This is why the passions of the flesh war against us, so that we might know our infirmity, like David, who said: Deliver me, for a poor man am I and a pauper (Ps. 108:21); so that we might place our salvation in God alone: For He shall save his people from their sins (Mt. 1:21). Therefore, it’s impossible to have freedom from carnal desires and to be pure of passionate thoughts as long as a man hopes in himself. But whoever maintains humility, contrition, and hope in the mercy of God is granted a portion among the saved and is counted among the righteous; and the Lord will say to him, as to the Apostle Paul: My grace is sufficient for thee (2 Cor. 12:9). “I am the Lord Thy God Who has mercy on thee and heals all thine afflictions.”
Don’t marvel as though it’s something strange if you see yourself powerless in the battle with sinful lusts, and don’t think that this happens to you alone: Many of the saints have endured the same. Listen to how St. Gregory the Theologian laments his misfortunes:
Oh, my soul, how sinful and worthy of punishment you are! Oh, mortals, how vain and insignificant is our pride! And a light wind already shakes us. Everything in man is impermanent—both the good and the evil: Both are close to each other. The evil man doesn’t know what his end will be, and the good man can’t assure he will always be virtuous. As a youth, innocence guided me and chastity subdued my senses and kindled fervent love for the wisdom of God in my heart. But now, despite the knowledge I have gained, despite my mature age, I can barely drag my feet like a drunkard: The enemy secretly creeps into my heart and steals my good intentions. Sometimes my spirit soars to God, and sometimes it plunges into the abyss of the world that has inflicted so many wounds upon my soul. But though sin dominates me, although the enemy drowns me in the waters of lawlessness, although I see my condition, I know who I am and where I would like to ascend to. I see the depth of my fall and the whole abyss into which I may still plunge.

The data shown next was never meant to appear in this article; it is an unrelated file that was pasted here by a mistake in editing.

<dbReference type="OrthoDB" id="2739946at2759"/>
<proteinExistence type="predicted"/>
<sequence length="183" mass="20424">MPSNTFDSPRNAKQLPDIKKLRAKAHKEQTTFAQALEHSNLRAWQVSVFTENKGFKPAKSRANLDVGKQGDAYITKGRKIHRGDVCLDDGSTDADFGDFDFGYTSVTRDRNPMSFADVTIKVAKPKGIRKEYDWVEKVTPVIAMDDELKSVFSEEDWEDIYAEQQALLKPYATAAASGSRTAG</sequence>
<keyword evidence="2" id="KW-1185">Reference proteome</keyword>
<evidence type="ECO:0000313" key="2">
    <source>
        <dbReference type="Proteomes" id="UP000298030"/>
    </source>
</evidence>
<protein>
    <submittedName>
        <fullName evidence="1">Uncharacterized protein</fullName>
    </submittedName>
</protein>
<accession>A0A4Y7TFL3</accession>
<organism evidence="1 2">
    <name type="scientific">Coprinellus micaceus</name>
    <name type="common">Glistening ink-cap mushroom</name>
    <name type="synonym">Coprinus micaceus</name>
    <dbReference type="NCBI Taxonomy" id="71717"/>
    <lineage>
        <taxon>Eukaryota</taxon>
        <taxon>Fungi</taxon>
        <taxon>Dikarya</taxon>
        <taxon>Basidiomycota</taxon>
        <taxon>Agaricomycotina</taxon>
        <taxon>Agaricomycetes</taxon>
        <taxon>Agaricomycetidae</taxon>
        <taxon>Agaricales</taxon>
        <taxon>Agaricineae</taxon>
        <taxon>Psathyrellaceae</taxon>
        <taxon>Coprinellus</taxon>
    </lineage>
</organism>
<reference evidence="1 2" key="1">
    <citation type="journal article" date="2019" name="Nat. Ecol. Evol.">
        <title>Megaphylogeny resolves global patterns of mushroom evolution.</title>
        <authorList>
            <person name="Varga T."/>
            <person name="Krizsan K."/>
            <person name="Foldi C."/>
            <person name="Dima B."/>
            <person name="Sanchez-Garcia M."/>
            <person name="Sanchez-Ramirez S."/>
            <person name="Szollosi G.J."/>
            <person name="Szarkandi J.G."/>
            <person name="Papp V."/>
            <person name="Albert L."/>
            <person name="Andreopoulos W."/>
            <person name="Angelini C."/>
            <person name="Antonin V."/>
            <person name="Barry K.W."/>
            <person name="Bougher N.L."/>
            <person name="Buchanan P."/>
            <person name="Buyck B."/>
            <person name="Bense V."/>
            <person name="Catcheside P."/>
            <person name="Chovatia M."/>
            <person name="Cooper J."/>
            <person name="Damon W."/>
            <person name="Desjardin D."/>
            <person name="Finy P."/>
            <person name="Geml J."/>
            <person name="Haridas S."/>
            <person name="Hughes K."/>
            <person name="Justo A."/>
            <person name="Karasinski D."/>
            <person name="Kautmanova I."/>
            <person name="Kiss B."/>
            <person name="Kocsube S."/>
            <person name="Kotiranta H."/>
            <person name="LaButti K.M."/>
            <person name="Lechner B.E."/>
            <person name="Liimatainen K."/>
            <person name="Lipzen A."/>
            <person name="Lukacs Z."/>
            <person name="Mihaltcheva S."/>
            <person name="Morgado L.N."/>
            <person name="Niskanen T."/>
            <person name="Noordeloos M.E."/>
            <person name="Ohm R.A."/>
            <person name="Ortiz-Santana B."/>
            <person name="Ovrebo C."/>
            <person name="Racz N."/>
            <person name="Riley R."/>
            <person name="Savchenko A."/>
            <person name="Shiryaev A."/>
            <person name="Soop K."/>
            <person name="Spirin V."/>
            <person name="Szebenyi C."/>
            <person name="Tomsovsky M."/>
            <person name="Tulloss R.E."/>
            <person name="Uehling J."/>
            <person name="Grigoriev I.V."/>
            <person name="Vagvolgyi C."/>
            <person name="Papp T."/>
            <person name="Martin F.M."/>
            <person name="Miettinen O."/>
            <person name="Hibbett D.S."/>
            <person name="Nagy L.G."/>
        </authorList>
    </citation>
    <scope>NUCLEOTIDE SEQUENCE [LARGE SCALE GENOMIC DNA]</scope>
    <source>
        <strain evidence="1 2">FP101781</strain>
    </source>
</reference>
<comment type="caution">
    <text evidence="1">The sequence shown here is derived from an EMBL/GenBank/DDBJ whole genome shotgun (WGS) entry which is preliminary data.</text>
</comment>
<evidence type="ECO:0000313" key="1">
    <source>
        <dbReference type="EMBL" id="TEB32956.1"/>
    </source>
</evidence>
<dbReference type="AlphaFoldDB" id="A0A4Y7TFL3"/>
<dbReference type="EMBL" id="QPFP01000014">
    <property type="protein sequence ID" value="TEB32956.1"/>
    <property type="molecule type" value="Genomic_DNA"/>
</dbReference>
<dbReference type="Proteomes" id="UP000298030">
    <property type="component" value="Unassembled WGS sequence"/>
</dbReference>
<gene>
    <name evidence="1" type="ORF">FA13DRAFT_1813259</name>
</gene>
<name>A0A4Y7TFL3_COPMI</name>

Another saint, Venerable Isaac the Syrian says:
When we surrender ourselves to an inexperienced mind and we begin to do unseemly things again, then we will not be negligent about correcting our lives, for the righteous also have a tendency to sin; but remaining in sin is a consequence of the deadening of the soul. God replaces the fulfillment of His commandments with repentance, and imputes to us sorrow for sins instead of virtues—such is the goodness of God! But whoever, hoping in repentance, gives himself over to sin, and turns God’s grace into indulgence in sin thereby sinning grievously, does not reach the state in which he could be cleansed from sins, and thus he dies an unrepentant sinner.
Thus, let us not neglect our salvation; let us not despair of correction, in either case adding sin to sin. The Lord hath commanded no man to do wickedly, neither hath he given any man licence to sin (Sir. 15:20). And if the righteous scarcely be saved, where shall the ungodly and the sinner appear? (1 Pt. 4:18). A wise man will fear in every thing, and in the day of sinning he will beware of offence (Sir. 18:27). He will turn to the Lord with all his heart and will pray before Him day and night until iniquity passes away (Ps. 56:3); he shall surely live, he shall not die. None of his sins that he hath committed shall be mentioned unto him (Ezek. 33:15-16).